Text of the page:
Robins have a magnetic compass in both eyes

Nature. 2011 Mar 31;471(7340):E11-2; discussion E12-3. doi: 10.1038/nature09875.

Abstract

Arising from W. Wiltschko et al. 419, 467-470 (2002); Wiltschko et al. replyThe magnetic compass of migratory birds is embedded in the visual system and it has been reported by Wiltschko et al. that European Robins, Erithacus rubecula, cannot show magnetic compass orientation using their left eye only. This has led to the notion that the magnetic compass should be located only in the right eye of birds. However, a complete right lateralization of the magnetic compass would be very surprising, and functional neuroanatomical data have questioned this notion. Here we show that the results of Wiltschko et al. could not be independently confirmed using double-blind protocols. European Robins can perform magnetic compass orientation with both eyes open, with the left eye open only, and with the right eye open only. No clear lateralization is observed.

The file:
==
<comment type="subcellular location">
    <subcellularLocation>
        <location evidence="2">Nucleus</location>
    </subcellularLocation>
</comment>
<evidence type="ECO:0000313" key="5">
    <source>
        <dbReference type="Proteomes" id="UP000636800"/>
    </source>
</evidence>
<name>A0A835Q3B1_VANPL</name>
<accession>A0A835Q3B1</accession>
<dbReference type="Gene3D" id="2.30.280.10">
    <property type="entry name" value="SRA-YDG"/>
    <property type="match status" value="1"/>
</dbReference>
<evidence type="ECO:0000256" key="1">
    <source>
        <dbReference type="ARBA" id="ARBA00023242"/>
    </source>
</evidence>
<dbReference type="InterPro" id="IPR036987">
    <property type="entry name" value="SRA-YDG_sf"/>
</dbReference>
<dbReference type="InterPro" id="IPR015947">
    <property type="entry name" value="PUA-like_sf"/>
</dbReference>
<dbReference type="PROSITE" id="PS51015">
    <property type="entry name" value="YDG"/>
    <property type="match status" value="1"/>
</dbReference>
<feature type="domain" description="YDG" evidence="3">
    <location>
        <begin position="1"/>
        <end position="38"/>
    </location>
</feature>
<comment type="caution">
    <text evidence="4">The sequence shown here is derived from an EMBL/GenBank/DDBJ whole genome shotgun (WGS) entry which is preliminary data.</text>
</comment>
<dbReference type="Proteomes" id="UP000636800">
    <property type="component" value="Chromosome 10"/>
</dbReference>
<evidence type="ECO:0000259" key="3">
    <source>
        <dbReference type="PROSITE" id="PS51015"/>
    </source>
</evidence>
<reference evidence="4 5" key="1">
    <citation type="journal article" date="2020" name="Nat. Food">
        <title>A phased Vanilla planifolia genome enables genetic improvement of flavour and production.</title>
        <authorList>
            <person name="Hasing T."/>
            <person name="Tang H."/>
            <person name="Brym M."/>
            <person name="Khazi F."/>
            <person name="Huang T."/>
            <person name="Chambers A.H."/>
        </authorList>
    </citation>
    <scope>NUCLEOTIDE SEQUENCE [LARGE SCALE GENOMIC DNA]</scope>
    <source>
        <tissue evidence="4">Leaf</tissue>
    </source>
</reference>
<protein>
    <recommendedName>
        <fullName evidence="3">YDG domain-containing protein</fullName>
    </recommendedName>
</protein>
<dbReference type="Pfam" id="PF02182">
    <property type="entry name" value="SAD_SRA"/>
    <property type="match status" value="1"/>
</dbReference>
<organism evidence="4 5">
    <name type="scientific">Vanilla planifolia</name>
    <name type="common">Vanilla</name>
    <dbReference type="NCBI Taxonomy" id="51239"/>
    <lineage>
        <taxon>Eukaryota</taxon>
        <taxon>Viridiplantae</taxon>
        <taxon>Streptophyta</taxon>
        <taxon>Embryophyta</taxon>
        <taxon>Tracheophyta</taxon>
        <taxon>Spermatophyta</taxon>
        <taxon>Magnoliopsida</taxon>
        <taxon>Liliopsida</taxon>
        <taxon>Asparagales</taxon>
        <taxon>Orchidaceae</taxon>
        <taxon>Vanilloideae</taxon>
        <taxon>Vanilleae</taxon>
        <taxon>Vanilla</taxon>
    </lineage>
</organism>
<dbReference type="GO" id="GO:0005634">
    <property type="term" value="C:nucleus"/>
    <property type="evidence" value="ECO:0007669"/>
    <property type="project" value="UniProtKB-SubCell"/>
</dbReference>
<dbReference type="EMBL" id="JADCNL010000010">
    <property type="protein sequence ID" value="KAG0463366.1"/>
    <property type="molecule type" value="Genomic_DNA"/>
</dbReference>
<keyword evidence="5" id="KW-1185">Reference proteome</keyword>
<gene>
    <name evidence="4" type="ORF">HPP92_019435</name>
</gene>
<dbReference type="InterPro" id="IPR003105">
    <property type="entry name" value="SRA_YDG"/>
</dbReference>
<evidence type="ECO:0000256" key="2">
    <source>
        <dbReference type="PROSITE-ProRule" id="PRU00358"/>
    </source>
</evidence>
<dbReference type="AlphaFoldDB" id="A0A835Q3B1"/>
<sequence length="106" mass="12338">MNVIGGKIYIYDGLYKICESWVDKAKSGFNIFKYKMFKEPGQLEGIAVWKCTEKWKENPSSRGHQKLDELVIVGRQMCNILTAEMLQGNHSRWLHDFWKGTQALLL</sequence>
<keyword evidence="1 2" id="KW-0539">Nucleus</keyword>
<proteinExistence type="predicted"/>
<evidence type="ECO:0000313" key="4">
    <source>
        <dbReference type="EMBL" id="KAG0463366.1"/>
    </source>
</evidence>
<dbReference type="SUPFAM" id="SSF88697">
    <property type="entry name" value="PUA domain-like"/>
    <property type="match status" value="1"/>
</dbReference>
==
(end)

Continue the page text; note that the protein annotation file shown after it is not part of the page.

Publication types

  • Comment
  • Comparative Study

MeSH terms

  • Animal Migration / physiology*
  • Animal Migration / radiation effects
  • Animals
  • Eye* / radiation effects
  • Functional Laterality / physiology
  • Magnetics*
  • Models, Biological
  • Ocular Physiological Phenomena* / radiation effects
  • Orientation / physiology*
  • Orientation / radiation effects
  • Photic Stimulation
  • Reproducibility of Results
  • Seasons
  • Songbirds / anatomy & histology
  • Songbirds / physiology*